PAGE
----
The Euro zone crises is taking a toll in more and more European countries, month after month, and year after year. As the crises within the Spanish financial industry are slowly becoming a norm, the media has set sights on yet another European country that has been experiencing a slowdown in economic growth over the last twelve months. This country is none other than Italy, which has been facing not only economic related problems, but also political challenges.
All these compounded with the increasing rate of unemployment in the country draws us to one question, which is based on the country’s ability to sustain its increasing debt. Several reports in the media are of the opinion that Italy may be forced to follow into the footsteps of Spain, Cyprus, and Greece, which would mean, seeking relief from the European Central bank (ECB).
However, before making any conclusions, it is important to highlight the critical areas that have been a menace to Italy’s attempts in managing its debt levels.
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According to, Italy has three main areas of concern, which according to his research, are likely to force the country into seeking debt relief from the European community.
Italy is experiencing increasing levels of debt versus declining Gross Domestic Product (GDP). In an attempt to counter this scenario, the government has moved to implement austerity, while the economy continues to struggle as a credit crunch looms. Furthermore, funding costs are expected to go higher, thereby putting more strain on banks.
We recently featured UniCredit SpA (BIT:UCG) (BIT:UCGR) in one of our reports, after it reported a large decline in earnings to an underwhelming 67% due to loan losses. This has prompted the bank to engage in cost cutting measures, whereby it went on to lay-off workers as restructuring begins.
Other Italian Banks exposed to the likely funding cost strain include BNP Paribas (Paris) (BNP.PA) (Toronto) (BNP.TO), which according to a recent research conducted by Deutsche Bank AG (NYSE:DB), is highly undervalued, and hence presents value for investment in Europe, and Associazione Bancaria Italiana (ABI).
Secondly, the country is experiencing a rising rate of unemployment, as demonstrated in the chart below. The rate of Unemployment stands at just shy of 11%, and Nixon predicts that it could approach 15% by the end of 2014.
The rising rate of unemployment decreases the country’s GDP by putting pressure on consumption, which in turn is replicated in production as companies try to cope with decreasing demand. This rate will further increase if the companies follow in the footsteps of Unicredit SPA, in the exercise of laying off workers to cut on costs.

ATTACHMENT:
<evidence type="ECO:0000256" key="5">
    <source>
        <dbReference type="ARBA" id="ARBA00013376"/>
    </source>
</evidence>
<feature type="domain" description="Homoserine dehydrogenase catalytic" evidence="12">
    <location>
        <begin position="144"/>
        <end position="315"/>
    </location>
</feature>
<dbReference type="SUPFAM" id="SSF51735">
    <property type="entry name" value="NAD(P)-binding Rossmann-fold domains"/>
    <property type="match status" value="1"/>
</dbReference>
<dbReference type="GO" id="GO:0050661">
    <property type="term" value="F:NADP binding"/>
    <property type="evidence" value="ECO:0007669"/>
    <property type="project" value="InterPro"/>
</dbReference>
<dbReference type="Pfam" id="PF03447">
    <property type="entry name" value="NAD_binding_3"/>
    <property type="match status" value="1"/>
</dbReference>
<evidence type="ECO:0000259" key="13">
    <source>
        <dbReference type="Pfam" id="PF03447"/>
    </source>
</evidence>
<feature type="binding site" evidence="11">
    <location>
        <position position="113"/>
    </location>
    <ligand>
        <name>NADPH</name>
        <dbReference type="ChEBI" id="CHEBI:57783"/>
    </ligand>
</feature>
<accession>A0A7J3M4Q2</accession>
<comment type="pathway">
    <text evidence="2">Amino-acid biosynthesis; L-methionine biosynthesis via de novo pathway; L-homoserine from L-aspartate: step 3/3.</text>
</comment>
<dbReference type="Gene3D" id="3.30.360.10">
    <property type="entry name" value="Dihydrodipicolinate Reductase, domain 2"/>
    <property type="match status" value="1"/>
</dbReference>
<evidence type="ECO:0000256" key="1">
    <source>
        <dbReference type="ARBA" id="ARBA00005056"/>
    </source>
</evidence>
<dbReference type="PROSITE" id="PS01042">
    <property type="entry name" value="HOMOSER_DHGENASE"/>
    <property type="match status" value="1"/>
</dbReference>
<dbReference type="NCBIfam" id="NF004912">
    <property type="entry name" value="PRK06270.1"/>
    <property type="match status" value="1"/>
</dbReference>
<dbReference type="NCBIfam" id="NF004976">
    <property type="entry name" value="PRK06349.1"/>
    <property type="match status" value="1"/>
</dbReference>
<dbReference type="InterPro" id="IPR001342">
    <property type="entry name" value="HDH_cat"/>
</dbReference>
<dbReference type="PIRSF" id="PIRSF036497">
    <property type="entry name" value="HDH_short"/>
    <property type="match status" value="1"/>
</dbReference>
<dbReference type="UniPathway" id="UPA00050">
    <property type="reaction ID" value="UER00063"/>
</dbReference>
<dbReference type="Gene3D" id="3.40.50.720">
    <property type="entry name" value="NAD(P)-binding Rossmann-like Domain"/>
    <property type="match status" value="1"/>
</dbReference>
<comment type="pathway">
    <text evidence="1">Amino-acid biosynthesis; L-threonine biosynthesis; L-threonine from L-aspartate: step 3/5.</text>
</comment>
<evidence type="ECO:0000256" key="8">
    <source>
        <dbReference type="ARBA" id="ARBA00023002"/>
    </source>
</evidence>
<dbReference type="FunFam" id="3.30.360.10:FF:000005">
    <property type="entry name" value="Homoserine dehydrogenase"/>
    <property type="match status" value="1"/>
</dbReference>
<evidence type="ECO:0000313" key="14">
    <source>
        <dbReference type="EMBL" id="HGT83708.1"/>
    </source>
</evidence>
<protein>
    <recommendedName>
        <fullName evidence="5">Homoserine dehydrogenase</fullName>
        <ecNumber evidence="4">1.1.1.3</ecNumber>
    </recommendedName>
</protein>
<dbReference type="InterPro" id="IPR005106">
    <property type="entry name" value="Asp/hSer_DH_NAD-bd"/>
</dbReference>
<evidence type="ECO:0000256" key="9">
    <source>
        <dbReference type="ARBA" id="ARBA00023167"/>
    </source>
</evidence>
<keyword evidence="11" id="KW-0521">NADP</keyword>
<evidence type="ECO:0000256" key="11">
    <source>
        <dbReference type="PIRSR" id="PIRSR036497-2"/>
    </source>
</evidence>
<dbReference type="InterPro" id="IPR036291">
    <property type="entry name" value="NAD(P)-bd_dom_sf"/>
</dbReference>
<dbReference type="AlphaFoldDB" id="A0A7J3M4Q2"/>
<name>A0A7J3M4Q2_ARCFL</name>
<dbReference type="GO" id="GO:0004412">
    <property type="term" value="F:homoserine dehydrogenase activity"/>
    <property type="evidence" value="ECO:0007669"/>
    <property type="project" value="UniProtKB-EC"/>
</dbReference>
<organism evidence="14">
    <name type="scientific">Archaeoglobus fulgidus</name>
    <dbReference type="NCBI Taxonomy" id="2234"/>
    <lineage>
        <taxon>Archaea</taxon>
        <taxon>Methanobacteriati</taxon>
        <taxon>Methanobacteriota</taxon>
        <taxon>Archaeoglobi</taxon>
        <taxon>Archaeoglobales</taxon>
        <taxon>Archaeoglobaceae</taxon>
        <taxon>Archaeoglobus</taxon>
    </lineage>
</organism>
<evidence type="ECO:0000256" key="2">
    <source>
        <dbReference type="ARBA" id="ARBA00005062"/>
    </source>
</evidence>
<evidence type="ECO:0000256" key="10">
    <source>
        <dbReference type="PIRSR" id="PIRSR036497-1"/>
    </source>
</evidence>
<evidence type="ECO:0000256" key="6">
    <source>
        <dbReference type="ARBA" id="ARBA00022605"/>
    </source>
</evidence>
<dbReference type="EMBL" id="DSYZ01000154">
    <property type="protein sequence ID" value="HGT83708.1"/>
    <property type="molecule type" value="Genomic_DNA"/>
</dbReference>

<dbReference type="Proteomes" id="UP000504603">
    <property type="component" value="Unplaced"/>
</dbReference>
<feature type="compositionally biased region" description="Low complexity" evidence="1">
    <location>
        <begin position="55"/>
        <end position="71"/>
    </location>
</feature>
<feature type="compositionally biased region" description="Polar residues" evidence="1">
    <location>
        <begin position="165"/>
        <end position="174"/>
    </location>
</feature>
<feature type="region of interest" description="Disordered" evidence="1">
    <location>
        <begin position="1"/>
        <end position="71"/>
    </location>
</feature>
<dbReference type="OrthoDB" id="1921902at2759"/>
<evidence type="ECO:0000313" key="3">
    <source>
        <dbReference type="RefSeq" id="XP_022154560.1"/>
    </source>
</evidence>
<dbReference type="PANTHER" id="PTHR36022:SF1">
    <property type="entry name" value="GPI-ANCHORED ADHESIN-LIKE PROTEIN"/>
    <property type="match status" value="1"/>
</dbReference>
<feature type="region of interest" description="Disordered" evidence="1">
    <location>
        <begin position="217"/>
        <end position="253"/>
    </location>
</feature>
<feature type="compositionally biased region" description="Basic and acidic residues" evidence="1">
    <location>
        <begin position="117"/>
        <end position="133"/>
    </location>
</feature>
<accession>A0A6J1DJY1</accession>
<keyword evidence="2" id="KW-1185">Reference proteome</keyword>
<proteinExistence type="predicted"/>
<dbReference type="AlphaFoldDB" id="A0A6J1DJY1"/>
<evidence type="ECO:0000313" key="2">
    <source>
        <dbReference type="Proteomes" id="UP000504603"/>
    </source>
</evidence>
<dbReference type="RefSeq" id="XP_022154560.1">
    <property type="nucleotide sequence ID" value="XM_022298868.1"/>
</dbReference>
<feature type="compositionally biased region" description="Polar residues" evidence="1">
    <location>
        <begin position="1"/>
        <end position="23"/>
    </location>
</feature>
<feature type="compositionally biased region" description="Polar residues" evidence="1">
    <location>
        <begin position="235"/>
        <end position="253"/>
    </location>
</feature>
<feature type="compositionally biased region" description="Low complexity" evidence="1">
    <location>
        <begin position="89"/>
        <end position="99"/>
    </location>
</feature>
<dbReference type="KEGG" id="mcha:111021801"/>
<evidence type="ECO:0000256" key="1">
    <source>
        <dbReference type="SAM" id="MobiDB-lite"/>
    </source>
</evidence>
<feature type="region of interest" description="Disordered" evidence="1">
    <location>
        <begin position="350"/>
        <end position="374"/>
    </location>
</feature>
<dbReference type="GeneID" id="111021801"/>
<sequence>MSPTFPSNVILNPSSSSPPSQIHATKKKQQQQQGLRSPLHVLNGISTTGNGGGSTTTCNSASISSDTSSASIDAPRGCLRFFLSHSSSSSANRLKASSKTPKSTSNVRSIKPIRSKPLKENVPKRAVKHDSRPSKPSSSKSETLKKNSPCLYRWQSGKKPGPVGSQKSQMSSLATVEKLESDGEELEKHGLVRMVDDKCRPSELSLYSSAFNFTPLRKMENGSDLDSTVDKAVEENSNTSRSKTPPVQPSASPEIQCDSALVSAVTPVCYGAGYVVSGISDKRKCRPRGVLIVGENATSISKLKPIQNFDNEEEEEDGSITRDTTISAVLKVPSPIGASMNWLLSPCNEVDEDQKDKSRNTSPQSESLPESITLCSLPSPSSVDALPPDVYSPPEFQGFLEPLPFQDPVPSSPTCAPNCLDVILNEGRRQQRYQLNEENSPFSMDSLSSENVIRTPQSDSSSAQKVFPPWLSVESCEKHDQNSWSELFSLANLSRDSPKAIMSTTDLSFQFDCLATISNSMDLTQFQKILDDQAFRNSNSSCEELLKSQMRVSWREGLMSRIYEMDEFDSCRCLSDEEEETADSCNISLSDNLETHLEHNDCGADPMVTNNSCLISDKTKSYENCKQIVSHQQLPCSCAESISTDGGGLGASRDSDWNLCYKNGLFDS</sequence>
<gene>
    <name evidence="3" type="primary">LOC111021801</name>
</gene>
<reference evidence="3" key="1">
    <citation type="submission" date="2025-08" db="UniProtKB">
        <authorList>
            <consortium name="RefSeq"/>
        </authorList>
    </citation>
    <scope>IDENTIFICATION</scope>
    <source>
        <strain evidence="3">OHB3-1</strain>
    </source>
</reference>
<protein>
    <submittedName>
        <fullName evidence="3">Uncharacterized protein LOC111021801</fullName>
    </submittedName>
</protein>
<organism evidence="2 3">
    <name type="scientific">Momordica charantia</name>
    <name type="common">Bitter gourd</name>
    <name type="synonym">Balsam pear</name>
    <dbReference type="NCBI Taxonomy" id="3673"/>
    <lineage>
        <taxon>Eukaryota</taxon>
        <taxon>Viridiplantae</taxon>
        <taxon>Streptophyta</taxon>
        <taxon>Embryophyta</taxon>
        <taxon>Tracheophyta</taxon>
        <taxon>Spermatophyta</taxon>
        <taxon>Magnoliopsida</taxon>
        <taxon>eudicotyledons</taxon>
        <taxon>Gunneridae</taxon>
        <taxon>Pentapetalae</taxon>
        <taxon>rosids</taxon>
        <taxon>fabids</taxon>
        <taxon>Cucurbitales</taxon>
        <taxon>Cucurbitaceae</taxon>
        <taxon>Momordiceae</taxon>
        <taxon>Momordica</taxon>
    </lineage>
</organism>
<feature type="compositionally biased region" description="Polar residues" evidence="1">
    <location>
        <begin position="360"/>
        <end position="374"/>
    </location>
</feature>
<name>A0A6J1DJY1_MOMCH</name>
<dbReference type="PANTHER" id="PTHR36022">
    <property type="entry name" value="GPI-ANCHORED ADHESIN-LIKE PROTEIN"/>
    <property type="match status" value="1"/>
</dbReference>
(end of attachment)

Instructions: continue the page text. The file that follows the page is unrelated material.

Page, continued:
However, it is unclear as to how this could affect the country in large extents, as many countries have even higher rates of unemployment.
Third, Italy has moved to increase taxes on consumption and property in a bid to consolidate its balance of payments. This, according to Nixon, is exerting more pressure on the two areas that have been badly struck by the current situation, as unemployment rate continues to rise, while banks become more strict in lending, as they pass on the high borrowing costs to their customers.
In other reports, Nomura’s political analyst Alistair Newton points to the falling popularity of Italian Prime Minister Mario Monti, compounded by domestic politics, as major drivers in Italy’s ballooning economic challenges. He then adds that the problem could be bigger than initially feared.
Italy’s Govt Bonds 2 Year Gross Yield (GBTPGR2:IND) was down 5.83% to close at 2.63300, after having dropped o.16300, whereas the Govt Bonds 10 Year Gross Yield (GBTPGR10:IND) was down 1.30% to close at 5.77100, after dropping 0.07600.
There is no doubt about Italy’s problems, but in an actual sense, the problem is nowhere near the levels experienced in Europe. As a matter of fact, the Chief Executive Officer of the Milan based Unicredit, Federico Ghizzoni, believes that there are already some signs of recovery in the country’s economy, he was quoted saying, “the turnaround in Italy is actively progressing, as seen by first half improved operating profitability.”
France which has an unemployment rate of 10% has not been labelled as a country likely to seek relief as a result of debt crises; Italy’s rate is approximately 10.7%, while the U.S is only lower by more or less 2 percentage points, at 8.3% as per the latest statistics, and seems comfortable enough to even question the need of QEIII.
So is Italy’s situation that bad? in my opinion, this is pretty relative and subjective, but it also offers a word of caution as the future remains unpredictable, due to macroeconomic factors.